Before its development, this area was known as Park Site 19 for decades. The Park Board was intent on incrementally purchasing lots on this West End block in order to eventually demolish the buildings to make way for parkland. Despite the nearby location of Stanley Park, a greenspace serving the region, Vancouver’s West End with its high population density, was deficient in neighbourhood parks. By the time the Park Board had assembled the block, heritage building advocates approached the Board and asked them to consider reprieving buildings with architectural merit. The Board concurred and many perimeter homes were saved (now owned and rented/leased through the City) with several restored including Barclay Manor (West End seniors centre that opened in 1990), the Weeks House (now the Diamond Centre for Living)and the Roedde House Museum – a fine example of Queen Anne Revival architecture.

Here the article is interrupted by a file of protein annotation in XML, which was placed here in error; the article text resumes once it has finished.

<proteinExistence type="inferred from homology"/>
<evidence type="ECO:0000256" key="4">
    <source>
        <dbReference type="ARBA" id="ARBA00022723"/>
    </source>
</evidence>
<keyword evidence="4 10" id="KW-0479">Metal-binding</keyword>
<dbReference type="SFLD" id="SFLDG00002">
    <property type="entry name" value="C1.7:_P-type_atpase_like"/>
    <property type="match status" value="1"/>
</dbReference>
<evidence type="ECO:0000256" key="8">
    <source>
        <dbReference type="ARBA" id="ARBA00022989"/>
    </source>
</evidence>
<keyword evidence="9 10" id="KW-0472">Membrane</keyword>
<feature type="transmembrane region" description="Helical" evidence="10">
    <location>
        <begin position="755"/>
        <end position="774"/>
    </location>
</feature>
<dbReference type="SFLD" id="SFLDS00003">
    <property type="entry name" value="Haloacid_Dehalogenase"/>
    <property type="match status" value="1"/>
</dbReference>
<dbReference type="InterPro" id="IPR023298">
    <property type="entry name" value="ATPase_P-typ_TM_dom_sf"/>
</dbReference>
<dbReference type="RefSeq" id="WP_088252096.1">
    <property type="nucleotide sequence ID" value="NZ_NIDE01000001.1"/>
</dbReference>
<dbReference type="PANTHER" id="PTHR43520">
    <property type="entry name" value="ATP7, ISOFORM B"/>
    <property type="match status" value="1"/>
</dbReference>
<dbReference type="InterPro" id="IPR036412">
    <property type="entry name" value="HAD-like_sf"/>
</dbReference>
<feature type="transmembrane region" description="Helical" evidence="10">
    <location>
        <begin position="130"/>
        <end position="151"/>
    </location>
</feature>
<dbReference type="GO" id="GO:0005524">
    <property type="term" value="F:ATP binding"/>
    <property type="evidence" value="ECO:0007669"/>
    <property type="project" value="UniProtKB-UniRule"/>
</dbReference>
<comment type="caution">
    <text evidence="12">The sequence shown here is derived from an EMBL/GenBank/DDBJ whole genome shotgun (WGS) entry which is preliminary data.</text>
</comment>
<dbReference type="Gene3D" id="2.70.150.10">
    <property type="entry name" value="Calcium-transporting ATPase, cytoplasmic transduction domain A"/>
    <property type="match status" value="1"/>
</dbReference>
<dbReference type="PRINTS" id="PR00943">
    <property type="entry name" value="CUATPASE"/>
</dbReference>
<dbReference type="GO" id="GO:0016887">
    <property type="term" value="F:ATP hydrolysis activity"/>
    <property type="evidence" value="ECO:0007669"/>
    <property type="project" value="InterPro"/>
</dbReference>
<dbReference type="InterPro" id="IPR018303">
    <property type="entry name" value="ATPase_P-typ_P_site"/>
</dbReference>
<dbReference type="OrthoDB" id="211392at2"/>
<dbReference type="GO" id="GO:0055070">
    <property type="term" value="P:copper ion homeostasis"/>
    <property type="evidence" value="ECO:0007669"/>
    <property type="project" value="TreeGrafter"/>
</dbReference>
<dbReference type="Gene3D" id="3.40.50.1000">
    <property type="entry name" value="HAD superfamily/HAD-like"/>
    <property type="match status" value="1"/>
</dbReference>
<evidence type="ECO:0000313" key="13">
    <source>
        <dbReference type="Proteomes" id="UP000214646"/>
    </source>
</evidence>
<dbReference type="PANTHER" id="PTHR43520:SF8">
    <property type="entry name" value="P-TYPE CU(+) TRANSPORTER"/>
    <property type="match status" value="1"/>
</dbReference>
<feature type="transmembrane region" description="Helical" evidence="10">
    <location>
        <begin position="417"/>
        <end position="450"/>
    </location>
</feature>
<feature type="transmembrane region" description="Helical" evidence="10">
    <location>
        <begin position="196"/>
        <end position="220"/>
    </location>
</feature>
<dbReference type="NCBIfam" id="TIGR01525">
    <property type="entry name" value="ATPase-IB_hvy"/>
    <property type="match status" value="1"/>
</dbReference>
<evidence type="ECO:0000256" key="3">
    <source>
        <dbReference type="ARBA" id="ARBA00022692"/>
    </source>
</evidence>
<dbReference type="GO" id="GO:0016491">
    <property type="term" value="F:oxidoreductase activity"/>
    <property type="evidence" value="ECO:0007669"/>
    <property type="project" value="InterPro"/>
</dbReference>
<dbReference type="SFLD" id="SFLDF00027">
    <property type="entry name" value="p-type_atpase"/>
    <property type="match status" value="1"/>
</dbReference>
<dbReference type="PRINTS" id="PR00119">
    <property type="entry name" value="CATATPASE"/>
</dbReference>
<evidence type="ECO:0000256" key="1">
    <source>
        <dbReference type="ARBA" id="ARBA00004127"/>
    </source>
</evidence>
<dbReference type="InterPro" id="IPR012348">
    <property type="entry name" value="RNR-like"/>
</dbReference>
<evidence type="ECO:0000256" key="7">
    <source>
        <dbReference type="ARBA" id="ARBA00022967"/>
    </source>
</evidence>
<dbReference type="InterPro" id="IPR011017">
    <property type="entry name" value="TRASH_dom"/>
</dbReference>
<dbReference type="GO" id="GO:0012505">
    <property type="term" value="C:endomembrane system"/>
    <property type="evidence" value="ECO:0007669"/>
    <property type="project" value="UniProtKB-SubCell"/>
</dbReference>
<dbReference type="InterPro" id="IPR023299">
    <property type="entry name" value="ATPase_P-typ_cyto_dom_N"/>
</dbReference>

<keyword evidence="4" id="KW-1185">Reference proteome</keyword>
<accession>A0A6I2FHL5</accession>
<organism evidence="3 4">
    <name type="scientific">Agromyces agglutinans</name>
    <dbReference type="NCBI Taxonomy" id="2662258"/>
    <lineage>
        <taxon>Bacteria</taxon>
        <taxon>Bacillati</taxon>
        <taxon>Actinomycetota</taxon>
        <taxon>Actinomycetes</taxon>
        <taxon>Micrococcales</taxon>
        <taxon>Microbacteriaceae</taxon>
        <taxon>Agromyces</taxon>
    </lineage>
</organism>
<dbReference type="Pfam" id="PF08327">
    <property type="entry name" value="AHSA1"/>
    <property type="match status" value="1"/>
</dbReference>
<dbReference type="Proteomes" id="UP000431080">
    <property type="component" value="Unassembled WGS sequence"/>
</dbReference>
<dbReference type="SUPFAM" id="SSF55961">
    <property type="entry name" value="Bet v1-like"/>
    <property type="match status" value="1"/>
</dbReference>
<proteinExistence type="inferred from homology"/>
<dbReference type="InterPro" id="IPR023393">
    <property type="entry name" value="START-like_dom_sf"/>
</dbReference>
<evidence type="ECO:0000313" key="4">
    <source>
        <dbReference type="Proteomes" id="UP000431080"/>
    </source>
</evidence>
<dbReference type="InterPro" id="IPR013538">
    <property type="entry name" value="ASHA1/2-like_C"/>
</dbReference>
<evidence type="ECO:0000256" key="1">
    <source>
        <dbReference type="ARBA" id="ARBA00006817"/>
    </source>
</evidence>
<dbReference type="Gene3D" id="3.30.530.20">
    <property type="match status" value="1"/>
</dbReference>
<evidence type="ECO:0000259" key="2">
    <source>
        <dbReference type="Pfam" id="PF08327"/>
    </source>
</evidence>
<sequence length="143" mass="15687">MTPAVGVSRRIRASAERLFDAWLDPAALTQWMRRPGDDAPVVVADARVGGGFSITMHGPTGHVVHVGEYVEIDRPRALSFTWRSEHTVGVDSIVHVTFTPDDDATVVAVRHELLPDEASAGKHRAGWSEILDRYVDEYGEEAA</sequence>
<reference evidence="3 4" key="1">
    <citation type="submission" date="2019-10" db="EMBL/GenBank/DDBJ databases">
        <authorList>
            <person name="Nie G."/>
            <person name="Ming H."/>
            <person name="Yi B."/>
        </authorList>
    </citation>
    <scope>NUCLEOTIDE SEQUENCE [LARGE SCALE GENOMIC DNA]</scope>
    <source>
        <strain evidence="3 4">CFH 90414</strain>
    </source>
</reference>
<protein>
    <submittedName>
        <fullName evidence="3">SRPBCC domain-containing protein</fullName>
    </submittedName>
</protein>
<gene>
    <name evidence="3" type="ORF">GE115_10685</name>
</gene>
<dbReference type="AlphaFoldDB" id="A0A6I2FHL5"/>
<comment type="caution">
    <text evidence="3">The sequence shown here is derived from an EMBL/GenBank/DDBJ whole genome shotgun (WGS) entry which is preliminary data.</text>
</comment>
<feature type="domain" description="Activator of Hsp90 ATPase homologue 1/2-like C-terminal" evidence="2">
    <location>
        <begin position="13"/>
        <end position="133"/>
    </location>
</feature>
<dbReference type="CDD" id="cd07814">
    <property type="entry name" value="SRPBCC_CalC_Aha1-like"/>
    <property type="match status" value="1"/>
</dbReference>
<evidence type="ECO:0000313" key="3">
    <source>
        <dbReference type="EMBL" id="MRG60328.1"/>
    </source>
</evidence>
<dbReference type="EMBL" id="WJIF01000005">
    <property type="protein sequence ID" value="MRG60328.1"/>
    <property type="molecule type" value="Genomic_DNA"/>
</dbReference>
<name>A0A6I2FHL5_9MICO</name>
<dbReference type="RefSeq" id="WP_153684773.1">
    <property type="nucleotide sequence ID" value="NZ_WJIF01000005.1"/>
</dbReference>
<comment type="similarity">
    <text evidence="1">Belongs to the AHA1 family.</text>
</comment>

The park was officially opened in 1985 followed by the Roedde House opening in 1986.